In the last year, I have had two miscarriages. The last one was only a few weeks ago. We have been trying to have children for over two years. And I should tell you I am a pastor, so this is a busy time of year for me. It is Advent, the season of preparing our hearts and minds for the coming of Christ by remembering and even reenacting the birth of a baby. It's also a season of waiting.
Does this sound like a super fun time of year for a person dealing with the death of babies and wondering when, if ever, she will ever get pregnant again?
Hint: it's not.
One of the scriptures we read during Advent that I usually open Christmas Eve services with is from the prophet Isaiah. He writes, The people who walked in darkness have seen a great light; those who lived in a land of deep darkness— on them light has shined (Isaiah 9:2). He writes about the Israelites, desperately hoping for a new reign of peace and prosperity after life under the oppression of the Assyrian Empire. Christians read it as the anticipation of Jesus's birth. And it is a scripture that has been sticking with me in this season. Because I feel like those people who walked in darkness--- not (necessarily) because of politics, but because of grief.
I knew I was going to have a miscarriage my first pregnancy. We had conceived on Christmas day last year, which is probably more information than you need to know, but this was after over a year of trying and my desperation was so strong that I basically missed a day of work every month when I got my period because all I could do was sit around and cry. When we learned we were going to have a Christmas baby, it seemed too perfect. I didn't trust it. Perhaps that says something about my faith, you can analyze that later, but this moment should have felt like dawn after a long night. Instead it just felt like more darkness. That is until just before the eighth week, when I finally started picking out baby names and researching potential Halloween costumes. Finally, that light seemed to be shining! And then I had a miscarriage. I remember sitting in the car on the way to the emergency room on my husband's twenty-ninth birthday while he prayed for us and he was still praying that our baby would be okay. I had no such hope. I already knew our baby was gone.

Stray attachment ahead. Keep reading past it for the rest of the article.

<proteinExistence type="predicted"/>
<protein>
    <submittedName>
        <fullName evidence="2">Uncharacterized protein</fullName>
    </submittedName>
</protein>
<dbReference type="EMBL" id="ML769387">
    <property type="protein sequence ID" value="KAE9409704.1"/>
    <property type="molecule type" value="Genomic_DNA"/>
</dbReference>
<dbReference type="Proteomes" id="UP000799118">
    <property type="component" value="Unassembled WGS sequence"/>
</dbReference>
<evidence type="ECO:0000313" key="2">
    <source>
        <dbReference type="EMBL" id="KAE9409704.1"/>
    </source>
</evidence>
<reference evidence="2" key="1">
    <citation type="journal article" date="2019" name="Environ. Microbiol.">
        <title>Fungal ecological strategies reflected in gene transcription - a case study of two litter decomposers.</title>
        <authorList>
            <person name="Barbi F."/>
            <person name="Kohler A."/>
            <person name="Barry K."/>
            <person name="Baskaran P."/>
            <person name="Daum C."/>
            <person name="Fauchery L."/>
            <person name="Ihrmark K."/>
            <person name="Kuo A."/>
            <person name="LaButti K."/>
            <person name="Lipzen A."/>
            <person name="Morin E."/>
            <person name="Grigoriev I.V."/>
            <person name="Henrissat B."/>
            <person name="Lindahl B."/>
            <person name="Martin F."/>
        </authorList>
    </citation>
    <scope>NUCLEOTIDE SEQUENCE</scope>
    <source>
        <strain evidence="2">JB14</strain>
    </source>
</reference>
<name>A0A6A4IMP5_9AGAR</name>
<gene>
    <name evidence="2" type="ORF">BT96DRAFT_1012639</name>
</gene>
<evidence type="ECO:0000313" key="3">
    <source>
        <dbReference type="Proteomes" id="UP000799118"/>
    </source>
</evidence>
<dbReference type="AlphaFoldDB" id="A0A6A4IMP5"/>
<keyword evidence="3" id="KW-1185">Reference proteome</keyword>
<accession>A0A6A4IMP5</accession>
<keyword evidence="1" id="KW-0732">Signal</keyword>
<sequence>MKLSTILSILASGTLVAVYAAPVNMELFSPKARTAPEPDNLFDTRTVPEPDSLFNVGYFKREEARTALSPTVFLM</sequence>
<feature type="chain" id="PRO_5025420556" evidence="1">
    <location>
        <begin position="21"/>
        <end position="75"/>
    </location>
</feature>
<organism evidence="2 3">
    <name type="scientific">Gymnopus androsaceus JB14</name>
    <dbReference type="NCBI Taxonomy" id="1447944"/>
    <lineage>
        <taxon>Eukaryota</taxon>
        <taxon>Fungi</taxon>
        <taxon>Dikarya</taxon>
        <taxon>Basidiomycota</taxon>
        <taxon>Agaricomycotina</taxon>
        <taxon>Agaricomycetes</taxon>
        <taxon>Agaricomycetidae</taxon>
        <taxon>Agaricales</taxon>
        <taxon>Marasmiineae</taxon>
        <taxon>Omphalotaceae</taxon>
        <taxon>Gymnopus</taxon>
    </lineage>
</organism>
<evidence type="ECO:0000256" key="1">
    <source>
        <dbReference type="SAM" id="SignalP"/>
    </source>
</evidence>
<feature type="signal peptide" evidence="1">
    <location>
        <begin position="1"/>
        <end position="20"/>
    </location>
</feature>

Now the days after our miscarriage were not as dark as that day. I could feel hope again. After all, we hadn't been sure we could get pregnant naturally but we did. And when it started to get dark again, after not getting pregnant for seven months on our own and with some help, the day of the baby's due date ended up being another experience of renewal that let some light seep in. And then I got pregnant again, a week after my first due date, and, even though I was cautious, I allowed myself to hope this time. To hold my belly and talk to the baby. To again try and decide on a middle name for a boy. But I only allowed myself to hope a little bit. I had grown accustomed to the dark.
I miscarried again. And this time I saw no light. And when people reminded me that God was still with me, and that I have a wonderful supportive husband and church, and that I have so much to be thankful for, I just got more bitter. I wanted to be left alone in my grief. My eyes adjusted to the darkness and my heart adjusted to hopelessness.